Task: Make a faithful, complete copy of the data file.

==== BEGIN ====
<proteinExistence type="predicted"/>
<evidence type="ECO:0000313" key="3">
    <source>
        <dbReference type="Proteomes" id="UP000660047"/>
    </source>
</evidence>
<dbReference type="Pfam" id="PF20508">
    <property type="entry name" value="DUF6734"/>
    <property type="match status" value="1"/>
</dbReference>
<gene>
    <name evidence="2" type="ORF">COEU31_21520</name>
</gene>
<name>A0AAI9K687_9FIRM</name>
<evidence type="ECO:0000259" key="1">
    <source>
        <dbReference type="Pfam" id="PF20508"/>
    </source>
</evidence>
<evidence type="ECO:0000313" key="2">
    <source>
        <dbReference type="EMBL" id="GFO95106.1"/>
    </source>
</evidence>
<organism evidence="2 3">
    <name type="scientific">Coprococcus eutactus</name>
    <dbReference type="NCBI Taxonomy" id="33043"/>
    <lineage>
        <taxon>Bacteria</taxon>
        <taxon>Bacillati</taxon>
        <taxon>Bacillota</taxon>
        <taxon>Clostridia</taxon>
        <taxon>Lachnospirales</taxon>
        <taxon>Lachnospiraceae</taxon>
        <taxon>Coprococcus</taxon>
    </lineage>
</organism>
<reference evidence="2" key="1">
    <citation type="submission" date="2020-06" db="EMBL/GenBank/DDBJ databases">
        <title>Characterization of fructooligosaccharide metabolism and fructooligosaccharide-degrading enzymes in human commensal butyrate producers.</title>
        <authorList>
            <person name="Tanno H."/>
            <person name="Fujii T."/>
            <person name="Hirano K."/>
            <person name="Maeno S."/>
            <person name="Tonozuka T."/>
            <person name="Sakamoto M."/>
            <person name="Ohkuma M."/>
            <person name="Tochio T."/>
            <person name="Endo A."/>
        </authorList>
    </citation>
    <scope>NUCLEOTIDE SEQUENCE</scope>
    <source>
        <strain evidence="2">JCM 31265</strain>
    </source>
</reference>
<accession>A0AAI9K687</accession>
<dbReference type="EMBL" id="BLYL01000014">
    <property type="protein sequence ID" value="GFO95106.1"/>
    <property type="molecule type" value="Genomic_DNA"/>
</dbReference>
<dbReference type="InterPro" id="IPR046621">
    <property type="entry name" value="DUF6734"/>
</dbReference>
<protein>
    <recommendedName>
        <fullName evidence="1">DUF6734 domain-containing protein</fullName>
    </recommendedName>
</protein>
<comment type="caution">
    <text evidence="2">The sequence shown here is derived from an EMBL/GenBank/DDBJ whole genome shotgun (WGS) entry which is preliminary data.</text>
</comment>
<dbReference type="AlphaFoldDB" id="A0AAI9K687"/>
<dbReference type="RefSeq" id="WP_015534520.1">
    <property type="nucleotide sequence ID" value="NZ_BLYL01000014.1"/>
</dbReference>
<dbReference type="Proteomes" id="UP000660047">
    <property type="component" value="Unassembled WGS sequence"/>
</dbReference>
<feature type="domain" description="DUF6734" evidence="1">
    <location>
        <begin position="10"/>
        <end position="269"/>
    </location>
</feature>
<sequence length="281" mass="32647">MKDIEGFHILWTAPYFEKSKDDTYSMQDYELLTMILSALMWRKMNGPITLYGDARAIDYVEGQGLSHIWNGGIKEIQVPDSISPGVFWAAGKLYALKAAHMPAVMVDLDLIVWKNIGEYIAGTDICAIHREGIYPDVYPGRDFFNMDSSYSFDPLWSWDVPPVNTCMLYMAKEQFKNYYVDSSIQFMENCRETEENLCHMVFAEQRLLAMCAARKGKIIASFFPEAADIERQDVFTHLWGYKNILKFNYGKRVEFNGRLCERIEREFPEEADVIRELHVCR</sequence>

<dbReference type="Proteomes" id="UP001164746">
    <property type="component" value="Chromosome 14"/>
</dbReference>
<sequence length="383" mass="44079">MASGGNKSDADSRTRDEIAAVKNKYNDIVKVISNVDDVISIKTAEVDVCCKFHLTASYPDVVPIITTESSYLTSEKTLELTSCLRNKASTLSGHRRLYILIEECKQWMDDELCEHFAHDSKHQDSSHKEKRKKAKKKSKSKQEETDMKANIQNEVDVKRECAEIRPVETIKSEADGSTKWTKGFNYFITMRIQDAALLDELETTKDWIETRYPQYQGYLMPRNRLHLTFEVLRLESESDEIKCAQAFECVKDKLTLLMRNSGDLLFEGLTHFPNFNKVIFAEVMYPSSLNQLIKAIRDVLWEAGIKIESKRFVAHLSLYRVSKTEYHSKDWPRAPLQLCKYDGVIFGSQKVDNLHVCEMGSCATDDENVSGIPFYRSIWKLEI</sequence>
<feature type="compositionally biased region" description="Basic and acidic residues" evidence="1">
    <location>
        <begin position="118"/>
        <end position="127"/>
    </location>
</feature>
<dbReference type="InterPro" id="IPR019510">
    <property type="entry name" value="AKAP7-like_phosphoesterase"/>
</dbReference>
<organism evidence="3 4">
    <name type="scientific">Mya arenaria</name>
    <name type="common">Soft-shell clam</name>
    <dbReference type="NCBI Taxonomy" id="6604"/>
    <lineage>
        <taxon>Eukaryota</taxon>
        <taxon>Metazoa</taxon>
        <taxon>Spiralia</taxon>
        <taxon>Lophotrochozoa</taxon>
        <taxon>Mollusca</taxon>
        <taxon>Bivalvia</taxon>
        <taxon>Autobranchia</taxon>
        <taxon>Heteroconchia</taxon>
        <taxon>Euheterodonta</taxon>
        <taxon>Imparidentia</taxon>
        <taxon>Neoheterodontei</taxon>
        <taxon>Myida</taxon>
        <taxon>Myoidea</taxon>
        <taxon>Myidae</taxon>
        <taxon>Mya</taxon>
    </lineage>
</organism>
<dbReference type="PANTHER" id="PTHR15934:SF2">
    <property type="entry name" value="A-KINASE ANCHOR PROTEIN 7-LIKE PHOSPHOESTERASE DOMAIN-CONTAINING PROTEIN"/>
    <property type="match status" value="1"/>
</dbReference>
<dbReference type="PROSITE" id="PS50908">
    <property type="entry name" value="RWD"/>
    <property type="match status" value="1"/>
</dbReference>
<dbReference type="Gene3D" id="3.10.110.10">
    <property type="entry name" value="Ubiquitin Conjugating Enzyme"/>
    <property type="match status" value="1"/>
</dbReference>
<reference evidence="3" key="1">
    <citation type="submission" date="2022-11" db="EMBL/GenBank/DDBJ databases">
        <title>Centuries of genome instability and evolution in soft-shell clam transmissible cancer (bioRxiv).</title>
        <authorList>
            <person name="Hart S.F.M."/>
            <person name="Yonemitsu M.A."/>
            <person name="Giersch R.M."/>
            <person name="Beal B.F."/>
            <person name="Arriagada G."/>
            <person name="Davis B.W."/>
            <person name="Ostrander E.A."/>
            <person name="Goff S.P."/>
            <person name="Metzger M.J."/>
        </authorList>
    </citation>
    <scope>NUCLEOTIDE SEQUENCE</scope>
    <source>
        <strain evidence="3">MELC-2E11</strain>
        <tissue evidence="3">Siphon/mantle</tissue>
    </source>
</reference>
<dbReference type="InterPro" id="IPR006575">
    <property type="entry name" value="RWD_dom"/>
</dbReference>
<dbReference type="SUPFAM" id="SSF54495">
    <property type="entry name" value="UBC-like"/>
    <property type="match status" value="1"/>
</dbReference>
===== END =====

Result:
<proteinExistence type="predicted"/>
<evidence type="ECO:0000313" key="3">
    <source>
        <dbReference type="Proteomes" id="UP000660047"/>
    </source>
</evidence>
<dbReference type="Pfam" id="PF20508">
    <property type="entry name" value="DUF6734"/>
    <property type="match status" value="1"/>
</dbReference>
<gene>
    <name evidence="2" type="ORF">COEU31_21520</name>
</gene>
<name>A0AAI9K687_9FIRM</name>
<evidence type="ECO:0000259" key="1">
    <source>
        <dbReference type="Pfam" id="PF20508"/>
    </source>
</evidence>
<evidence type="ECO:0000313" key="2">
    <source>
        <dbReference type="EMBL" id="GFO95106.1"/>
    </source>
</evidence>
<organism evidence="2 3">
    <name type="scientific">Coprococcus eutactus</name>
    <dbReference type="NCBI Taxonomy" id="33043"/>
    <lineage>
        <taxon>Bacteria</taxon>
        <taxon>Bacillati</taxon>
        <taxon>Bacillota</taxon>
        <taxon>Clostridia</taxon>
        <taxon>Lachnospirales</taxon>
        <taxon>Lachnospiraceae</taxon>
        <taxon>Coprococcus</taxon>
    </lineage>
</organism>
<reference evidence="2" key="1">
    <citation type="submission" date="2020-06" db="EMBL/GenBank/DDBJ databases">
        <title>Characterization of fructooligosaccharide metabolism and fructooligosaccharide-degrading enzymes in human commensal butyrate producers.</title>
        <authorList>
            <person name="Tanno H."/>
            <person name="Fujii T."/>
            <person name="Hirano K."/>
            <person name="Maeno S."/>
            <person name="Tonozuka T."/>
            <person name="Sakamoto M."/>
            <person name="Ohkuma M."/>
            <person name="Tochio T."/>
            <person name="Endo A."/>
        </authorList>
    </citation>
    <scope>NUCLEOTIDE SEQUENCE</scope>
    <source>
        <strain evidence="2">JCM 31265</strain>
    </source>
</reference>
<accession>A0AAI9K687</accession>
<dbReference type="EMBL" id="BLYL01000014">
    <property type="protein sequence ID" value="GFO95106.1"/>
    <property type="molecule type" value="Genomic_DNA"/>
</dbReference>
<dbReference type="InterPro" id="IPR046621">
    <property type="entry name" value="DUF6734"/>
</dbReference>
<protein>
    <recommendedName>
        <fullName evidence="1">DUF6734 domain-containing protein</fullName>
    </recommendedName>
</protein>
<comment type="caution">
    <text evidence="2">The sequence shown here is derived from an EMBL/GenBank/DDBJ whole genome shotgun (WGS) entry which is preliminary data.</text>
</comment>
<dbReference type="AlphaFoldDB" id="A0AAI9K687"/>
<dbReference type="RefSeq" id="WP_015534520.1">
    <property type="nucleotide sequence ID" value="NZ_BLYL01000014.1"/>
</dbReference>
<dbReference type="Proteomes" id="UP000660047">
    <property type="component" value="Unassembled WGS sequence"/>
</dbReference>
<feature type="domain" description="DUF6734" evidence="1">
    <location>
        <begin position="10"/>
        <end position="269"/>
    </location>
</feature>
<sequence length="281" mass="32647">MKDIEGFHILWTAPYFEKSKDDTYSMQDYELLTMILSALMWRKMNGPITLYGDARAIDYVEGQGLSHIWNGGIKEIQVPDSISPGVFWAAGKLYALKAAHMPAVMVDLDLIVWKNIGEYIAGTDICAIHREGIYPDVYPGRDFFNMDSSYSFDPLWSWDVPPVNTCMLYMAKEQFKNYYVDSSIQFMENCRETEENLCHMVFAEQRLLAMCAARKGKIIASFFPEAADIERQDVFTHLWGYKNILKFNYGKRVEFNGRLCERIEREFPEEADVIRELHVCR</sequence>

<dbReference type="Proteomes" id="UP001164746">
    <property type="component" value="Chromosome 14"/>
</dbReference>
<sequence length="383" mass="44079">MASGGNKSDADSRTRDEIAAVKNKYNDIVKVISNVDDVISIKTAEVDVCCKFHLTASYPDVVPIITTESSYLTSEKTLELTSCLRNKASTLSGHRRLYILIEECKQWMDDELCEHFAHDSKHQDSSHKEKRKKAKKKSKSKQEETDMKANIQNEVDVKRECAEIRPVETIKSEADGSTKWTKGFNYFITMRIQDAALLDELETTKDWIETRYPQYQGYLMPRNRLHLTFEVLRLESESDEIKCAQAFECVKDKLTLLMRNSGDLLFEGLTHFPNFNKVIFAEVMYPSSLNQLIKAIRDVLWEAGIKIESKRFVAHLSLYRVSKTEYHSKDWPRAPLQLCKYDGVIFGSQKVDNLHVCEMGSCATDDENVSGIPFYRSIWKLEI</sequence>
<feature type="compositionally biased region" description="Basic and acidic residues" evidence="1">
    <location>
        <begin position="118"/>
        <end position="127"/>
    </location>
</feature>
<dbReference type="InterPro" id="IPR019510">
    <property type="entry name" value="AKAP7-like_phosphoesterase"/>
</dbReference>
<organism evidence="3 4">
    <name type="scientific">Mya arenaria</name>
    <name type="common">Soft-shell clam</name>
    <dbReference type="NCBI Taxonomy" id="6604"/>
    <lineage>
        <taxon>Eukaryota</taxon>
        <taxon>Metazoa</taxon>
        <taxon>Spiralia</taxon>
        <taxon>Lophotrochozoa</taxon>
        <taxon>Mollusca</taxon>
        <taxon>Bivalvia</taxon>
        <taxon>Autobranchia</taxon>
        <taxon>Heteroconchia</taxon>
        <taxon>Euheterodonta</taxon>
        <taxon>Imparidentia</taxon>
        <taxon>Neoheterodontei</taxon>
        <taxon>Myida</taxon>
        <taxon>Myoidea</taxon>
        <taxon>Myidae</taxon>
        <taxon>Mya</taxon>
    </lineage>
</organism>
<dbReference type="PANTHER" id="PTHR15934:SF2">
    <property type="entry name" value="A-KINASE ANCHOR PROTEIN 7-LIKE PHOSPHOESTERASE DOMAIN-CONTAINING PROTEIN"/>
    <property type="match status" value="1"/>
</dbReference>
<dbReference type="PROSITE" id="PS50908">
    <property type="entry name" value="RWD"/>
    <property type="match status" value="1"/>
</dbReference>
<dbReference type="Gene3D" id="3.10.110.10">
    <property type="entry name" value="Ubiquitin Conjugating Enzyme"/>
    <property type="match status" value="1"/>
</dbReference>
<reference evidence="3" key="1">
    <citation type="submission" date="2022-11" db="EMBL/GenBank/DDBJ databases">
        <title>Centuries of genome instability and evolution in soft-shell clam transmissible cancer (bioRxiv).</title>
        <authorList>
            <person name="Hart S.F.M."/>
            <person name="Yonemitsu M.A."/>
            <person name="Giersch R.M."/>
            <person name="Beal B.F."/>
            <person name="Arriagada G."/>
            <person name="Davis B.W."/>
            <person name="Ostrander E.A."/>
            <person name="Goff S.P."/>
            <person name="Metzger M.J."/>
        </authorList>
    </citation>
    <scope>NUCLEOTIDE SEQUENCE</scope>
    <source>
        <strain evidence="3">MELC-2E11</strain>
        <tissue evidence="3">Siphon/mantle</tissue>
    </source>
</reference>
<dbReference type="InterPro" id="IPR006575">
    <property type="entry name" value="RWD_dom"/>
</dbReference>
<dbReference type="SUPFAM" id="SSF54495">
    <property type="entry name" value="UBC-like"/>
    <property type="match status" value="1"/>
</dbReference>